See Cheyenne MacDonald, What It’s Really Like to Die: Swiss Assisted Suicide Clinic Dignitas Reveals Harrowing VR Death Stimulator, Daily Mail, March 24, 2017.
Carrie Fisher and Debbie Reynolds’s public memorial was held yesterday, consisting of singing, dancing, and memories. The memorial was held at Forest Lawn inside a 1,200-seat theater, which was almost at full capacity. Reynolds’s son, Todd Fisher, led the ceremony, featuring a video tribute, dance performances from Reynolds’s studio, and closing words from Dan Aykroyd.
See Carrie Fisher & Debbie Reynolds: Public Memorial Draws Hundreds to Forest Lawn, TMZ, March 25, 2017.
Saturday, March 25, 2017
Oddly enough, atheists and extremely religious individuals have something in common: they are among the individuals least afraid of dying. Research suggests that those who lack belief in a higher power seek comfort in death. On the other hand, those who are religious for social or emotional benefits often tend to suffer from the most death anxiety, or persistent fear of one’s own death. The study specifically looked at 100 articles published between 1961 and 2014 to determine how religious beliefs affected death anxiety throughout the years.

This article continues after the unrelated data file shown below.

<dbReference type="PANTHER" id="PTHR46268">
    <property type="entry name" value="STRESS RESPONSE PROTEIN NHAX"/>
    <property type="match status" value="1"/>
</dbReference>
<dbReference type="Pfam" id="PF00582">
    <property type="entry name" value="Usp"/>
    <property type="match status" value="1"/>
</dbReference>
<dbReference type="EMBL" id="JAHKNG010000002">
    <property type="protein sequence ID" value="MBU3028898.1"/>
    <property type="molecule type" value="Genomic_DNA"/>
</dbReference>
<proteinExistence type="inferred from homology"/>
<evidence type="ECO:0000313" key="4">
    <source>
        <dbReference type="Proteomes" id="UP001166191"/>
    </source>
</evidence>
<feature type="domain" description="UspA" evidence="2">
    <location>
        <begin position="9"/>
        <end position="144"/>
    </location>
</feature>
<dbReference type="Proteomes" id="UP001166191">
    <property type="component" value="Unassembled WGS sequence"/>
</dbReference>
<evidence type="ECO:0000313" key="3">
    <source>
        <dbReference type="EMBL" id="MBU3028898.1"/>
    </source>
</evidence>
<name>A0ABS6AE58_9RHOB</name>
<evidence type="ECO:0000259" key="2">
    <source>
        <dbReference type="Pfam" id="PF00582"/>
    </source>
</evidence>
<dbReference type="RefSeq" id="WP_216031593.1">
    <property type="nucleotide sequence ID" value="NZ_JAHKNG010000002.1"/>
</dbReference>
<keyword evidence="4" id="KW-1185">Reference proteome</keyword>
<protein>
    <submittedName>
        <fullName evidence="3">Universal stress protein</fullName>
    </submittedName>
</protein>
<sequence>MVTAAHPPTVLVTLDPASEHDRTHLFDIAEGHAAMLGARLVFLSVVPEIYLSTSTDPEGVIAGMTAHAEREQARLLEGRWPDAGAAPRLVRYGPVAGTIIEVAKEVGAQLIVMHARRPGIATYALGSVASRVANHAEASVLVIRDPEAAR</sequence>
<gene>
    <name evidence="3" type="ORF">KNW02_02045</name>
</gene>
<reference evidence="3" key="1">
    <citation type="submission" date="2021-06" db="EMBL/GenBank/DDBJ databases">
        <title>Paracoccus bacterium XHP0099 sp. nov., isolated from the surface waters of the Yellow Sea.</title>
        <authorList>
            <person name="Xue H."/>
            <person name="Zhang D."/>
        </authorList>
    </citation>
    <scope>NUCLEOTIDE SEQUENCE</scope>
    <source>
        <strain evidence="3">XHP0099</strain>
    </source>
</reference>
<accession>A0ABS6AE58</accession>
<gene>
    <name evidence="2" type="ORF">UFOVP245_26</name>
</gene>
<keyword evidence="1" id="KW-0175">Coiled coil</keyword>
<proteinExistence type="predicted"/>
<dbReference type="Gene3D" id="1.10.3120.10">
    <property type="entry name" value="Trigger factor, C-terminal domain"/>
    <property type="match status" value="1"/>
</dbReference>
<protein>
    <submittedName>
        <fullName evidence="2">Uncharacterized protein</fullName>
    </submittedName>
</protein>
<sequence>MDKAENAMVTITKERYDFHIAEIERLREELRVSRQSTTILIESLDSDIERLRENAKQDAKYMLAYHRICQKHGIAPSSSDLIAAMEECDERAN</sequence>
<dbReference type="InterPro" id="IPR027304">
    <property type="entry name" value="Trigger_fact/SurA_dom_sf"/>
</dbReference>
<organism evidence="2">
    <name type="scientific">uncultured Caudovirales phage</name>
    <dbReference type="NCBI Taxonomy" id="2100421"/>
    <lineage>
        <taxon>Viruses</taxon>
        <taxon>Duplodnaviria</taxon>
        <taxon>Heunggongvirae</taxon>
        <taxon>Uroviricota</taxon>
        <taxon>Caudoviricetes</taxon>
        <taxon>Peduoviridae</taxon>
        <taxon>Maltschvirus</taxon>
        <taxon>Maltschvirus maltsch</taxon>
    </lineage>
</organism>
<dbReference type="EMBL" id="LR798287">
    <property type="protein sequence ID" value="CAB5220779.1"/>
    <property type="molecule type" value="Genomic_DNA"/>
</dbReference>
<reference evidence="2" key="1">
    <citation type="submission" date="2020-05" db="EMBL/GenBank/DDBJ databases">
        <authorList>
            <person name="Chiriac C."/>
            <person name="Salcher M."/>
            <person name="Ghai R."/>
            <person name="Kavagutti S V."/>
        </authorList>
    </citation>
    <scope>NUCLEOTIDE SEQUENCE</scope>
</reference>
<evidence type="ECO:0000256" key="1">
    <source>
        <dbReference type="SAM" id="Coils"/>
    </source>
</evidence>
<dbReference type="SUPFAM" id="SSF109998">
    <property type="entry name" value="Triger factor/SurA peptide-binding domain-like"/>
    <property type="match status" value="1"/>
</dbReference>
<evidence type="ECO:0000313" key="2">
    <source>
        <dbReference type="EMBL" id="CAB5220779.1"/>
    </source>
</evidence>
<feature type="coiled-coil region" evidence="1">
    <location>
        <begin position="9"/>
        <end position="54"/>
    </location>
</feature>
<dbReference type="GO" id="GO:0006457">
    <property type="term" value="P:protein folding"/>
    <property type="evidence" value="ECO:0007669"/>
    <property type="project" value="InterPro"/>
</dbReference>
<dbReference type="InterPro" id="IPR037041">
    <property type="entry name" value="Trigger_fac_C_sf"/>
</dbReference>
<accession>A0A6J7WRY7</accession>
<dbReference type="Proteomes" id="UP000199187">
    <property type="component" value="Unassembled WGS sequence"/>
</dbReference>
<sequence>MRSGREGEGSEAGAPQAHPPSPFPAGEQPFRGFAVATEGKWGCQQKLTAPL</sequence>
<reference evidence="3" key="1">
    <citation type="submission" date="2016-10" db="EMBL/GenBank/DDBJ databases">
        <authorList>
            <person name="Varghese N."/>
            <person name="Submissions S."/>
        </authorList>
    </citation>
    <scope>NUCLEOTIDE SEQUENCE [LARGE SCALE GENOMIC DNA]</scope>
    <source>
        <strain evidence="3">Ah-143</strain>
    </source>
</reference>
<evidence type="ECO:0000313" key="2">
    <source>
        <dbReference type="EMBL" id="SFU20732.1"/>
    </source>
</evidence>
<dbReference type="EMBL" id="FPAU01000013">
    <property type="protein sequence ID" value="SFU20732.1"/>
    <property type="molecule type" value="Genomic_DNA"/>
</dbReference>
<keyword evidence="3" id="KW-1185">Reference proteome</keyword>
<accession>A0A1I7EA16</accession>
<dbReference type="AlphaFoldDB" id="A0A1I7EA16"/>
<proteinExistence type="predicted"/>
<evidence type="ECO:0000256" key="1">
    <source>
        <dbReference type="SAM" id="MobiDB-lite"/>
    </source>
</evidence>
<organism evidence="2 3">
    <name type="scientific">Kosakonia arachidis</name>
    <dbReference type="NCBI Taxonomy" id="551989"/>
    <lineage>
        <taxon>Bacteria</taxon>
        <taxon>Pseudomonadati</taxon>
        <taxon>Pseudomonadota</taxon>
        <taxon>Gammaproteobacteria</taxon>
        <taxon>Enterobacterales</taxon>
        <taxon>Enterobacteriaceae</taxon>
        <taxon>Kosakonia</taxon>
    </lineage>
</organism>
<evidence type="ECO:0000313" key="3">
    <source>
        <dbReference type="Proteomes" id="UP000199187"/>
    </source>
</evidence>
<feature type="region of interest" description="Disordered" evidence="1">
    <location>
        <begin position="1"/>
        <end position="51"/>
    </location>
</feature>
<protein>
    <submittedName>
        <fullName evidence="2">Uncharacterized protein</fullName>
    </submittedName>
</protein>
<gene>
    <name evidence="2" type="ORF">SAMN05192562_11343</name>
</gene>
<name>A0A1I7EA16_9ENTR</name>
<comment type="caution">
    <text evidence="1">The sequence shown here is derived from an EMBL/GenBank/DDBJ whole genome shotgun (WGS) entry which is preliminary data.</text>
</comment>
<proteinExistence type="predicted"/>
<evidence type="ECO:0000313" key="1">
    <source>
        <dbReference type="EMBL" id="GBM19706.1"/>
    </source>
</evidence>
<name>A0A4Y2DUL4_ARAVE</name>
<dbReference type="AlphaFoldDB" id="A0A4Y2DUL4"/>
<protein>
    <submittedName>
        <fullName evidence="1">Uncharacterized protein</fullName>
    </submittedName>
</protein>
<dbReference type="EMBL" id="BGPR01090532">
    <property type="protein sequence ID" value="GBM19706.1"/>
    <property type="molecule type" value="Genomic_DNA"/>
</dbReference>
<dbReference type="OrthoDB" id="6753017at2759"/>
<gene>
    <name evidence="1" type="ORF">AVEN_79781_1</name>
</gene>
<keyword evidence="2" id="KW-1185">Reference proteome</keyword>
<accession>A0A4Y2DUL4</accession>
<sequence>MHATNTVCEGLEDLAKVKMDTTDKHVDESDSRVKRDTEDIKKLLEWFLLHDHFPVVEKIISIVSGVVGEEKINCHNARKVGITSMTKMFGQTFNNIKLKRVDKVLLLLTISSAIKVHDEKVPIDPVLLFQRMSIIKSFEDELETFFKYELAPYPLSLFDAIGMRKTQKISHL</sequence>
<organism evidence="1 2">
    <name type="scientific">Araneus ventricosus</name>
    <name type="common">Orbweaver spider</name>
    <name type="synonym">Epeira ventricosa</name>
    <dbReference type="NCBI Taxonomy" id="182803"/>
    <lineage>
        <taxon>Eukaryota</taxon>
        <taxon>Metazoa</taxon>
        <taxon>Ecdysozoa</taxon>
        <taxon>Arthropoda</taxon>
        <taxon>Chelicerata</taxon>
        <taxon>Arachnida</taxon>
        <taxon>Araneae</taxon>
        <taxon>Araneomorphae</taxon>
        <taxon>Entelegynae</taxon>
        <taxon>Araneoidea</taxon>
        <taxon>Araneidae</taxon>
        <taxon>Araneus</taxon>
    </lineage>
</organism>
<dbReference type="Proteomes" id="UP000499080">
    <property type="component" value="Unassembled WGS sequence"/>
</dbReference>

See Stacy Liberatore, How Afraid Are YOU of Dying? Researchers Say Atheists and the Most Religious Are Least Scared, Daily Mail, March 24, 2017.
Friday, March 24, 2017
Alexia Echevarria recently filed court documents, alleging that her stepsons are attempting to seize her Miami Beach mansion and Maserati only months after her husband’s death. Both sons are heirs to their father’s estate and co-personal representatives of his probate estate, but Echevarria claims they are clearly ignoring their father’s wishes. The couple’s prenup stated that upon the husband’s death, the Miami Beach house would be transferred solely to his wife.
See Amanda Ulrich, EXCLUSIVE: Real Housewives of Miami Star Alexia Echevarria Accuses Her Stepsons of Trying to Seize Her $3 Million Miami Beach Home and Maserati After Her Husband’s Sudden Death, Daily Mail, March 21, 2017.